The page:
Chicago Blackhawks' Andrew Shaw, left, celebrates as Blackhawks' Patrick Kane scores on Winnipeg Jets goaltender Ondrej Pavelec (31) and Dustin Byfuglien (33) during the first period of an NHL hockey game in Winnipeg, Manitoba on Thursday, Nov. 21, 2013. (AP Photo/The Canadian Press, John Woods)
Updated: November 23, 2013 11:56PM
VANCOUVER, British Columbia — Ideally, the Blackhawks wouldn’t need all this character and leadership and resilience stuff. They’d play at a high level every night, regardless of the opponent or the rink, regardless of what happened the night before or what lay ahead, regardless of injuries or lineup changes.
But it just doesn’t work that way. There are always off nights, poor efforts, mailed-in games. What separates the elite from the ordinary is the ability to bounce back from such performances and prevent a loss from becoming a trend.
And the Hawks haven’t gone two straight regular-season games without at least a point since March.
“I think it’s experience and character, and just the thought process and mentality in our locker room,” Hawks captain Jonathan Toews said. “Everyone — it’s not just one or two guys talking, it’s everybody getting in on the chatter, and getting that energy up when we know we need a response and we need to play better. To have that character in our room is always a good thing, knowing that, hey, we’re bound to have a couple tough periods here and there where we give up a few chances. But we know we can always bounce back from it.”
The last week has been frustrating yet validating for the Hawks, who have twice rebounded from clunkers with strong, 60-minute efforts. After a 7-2 debacle in Nashville last Saturday, the Hawks returned to the United Center the next day and whipped fellow contender San Jose 5-1.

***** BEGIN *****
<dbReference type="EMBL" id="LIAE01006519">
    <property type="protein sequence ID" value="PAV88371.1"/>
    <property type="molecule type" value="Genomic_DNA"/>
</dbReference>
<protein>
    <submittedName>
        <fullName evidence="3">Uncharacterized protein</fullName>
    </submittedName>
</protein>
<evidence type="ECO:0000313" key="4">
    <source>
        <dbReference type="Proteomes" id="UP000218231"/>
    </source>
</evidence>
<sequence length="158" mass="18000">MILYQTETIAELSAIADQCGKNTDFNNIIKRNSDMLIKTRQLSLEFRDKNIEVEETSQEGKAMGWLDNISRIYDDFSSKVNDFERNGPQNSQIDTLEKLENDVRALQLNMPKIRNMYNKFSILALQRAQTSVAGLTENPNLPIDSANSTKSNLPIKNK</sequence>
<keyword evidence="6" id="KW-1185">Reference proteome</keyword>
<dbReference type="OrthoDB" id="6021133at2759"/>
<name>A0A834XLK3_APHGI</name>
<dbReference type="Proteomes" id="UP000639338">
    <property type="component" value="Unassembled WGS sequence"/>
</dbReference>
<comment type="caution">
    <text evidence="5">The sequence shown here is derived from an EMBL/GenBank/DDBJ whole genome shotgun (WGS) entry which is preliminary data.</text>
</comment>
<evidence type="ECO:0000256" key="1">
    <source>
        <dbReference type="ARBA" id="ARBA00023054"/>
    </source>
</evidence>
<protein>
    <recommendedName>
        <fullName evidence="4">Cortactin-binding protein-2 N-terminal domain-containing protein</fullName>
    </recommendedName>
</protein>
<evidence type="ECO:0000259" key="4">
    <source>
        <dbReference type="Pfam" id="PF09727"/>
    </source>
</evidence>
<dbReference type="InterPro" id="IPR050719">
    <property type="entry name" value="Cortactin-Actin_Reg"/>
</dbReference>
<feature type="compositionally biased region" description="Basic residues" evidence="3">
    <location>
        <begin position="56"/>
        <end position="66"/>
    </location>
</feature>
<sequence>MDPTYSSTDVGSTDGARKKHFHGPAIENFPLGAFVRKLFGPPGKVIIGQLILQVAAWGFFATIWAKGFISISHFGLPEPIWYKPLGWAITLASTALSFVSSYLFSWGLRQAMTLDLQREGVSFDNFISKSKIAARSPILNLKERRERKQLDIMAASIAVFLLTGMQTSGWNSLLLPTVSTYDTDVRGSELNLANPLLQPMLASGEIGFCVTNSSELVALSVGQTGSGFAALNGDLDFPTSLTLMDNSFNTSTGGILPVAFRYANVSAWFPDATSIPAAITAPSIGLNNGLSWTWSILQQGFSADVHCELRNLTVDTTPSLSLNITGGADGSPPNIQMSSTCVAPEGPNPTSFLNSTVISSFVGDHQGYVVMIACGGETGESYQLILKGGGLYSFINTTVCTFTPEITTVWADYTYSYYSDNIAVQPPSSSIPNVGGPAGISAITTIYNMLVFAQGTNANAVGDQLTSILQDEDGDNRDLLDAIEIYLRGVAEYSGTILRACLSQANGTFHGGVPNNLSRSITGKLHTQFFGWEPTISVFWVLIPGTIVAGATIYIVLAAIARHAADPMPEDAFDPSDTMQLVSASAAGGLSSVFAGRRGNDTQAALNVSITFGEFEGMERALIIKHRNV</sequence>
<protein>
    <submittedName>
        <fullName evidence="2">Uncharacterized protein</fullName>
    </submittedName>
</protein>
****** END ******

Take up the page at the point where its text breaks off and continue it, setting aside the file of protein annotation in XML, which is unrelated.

Then, after starting the circus trip with a defensively sloppy 5-1 loss at Colorado, the Hawks turned around and beat Winnipeg 6-3 on Thursday. So they headed into Saturday night’s rivalry game with the Vancouver Canucks feeling good about the confidence and mental toughness in the room.
“Obviously, we talked about the last couple of road games we had, they weren’t where we know we can be,” defenseman Duncan Keith said after the win over the Jets. “We wanted come out and have a good solid game, and I thought we did that.”
Even within the Winnipeg game, the Hawks had to show a little resilience. Marian Hossa said before the game that the start was key, particularly after stumbling at the outset at Nashville and Colorado. But after a strong first period against the Jets, the Hawks gave up three goals — including two in 29 seconds — in the second, limping into the third period tied 3-3.
But Hossa scored early in the third, Ben Smith followed up with a goal of his own, and the Hawks pulled away for a comfortable 6-3 win.
“We started better, then maybe kind of had a second period that resembled a little the games in Colorado and Nashville,” Toews said. “[But] we responded with a good third, too, especially protecting that one- and two-goal lead late in the third.”
Of course, the Hawks are focused on avoiding the bad games and bad periods all together — hoping for fast starts and early leads, sound defense and strong goaltending. But in an 82-game season, with nearly every opponent bringing its “A” game in an attempt to knock off and measure themselves against the defending Stanley Cup champions, that won’t always happen.
But at least they know what it takes to, in Brent Seabrook’s words, “nip it” before one loss snowballs into several.
“Leadership, character,” Hawks coach Joel Quenneville said. “Our guys are a competitive group, and they want to be successful, and they want to make it work and that’s why they win. They find a way to get it done.”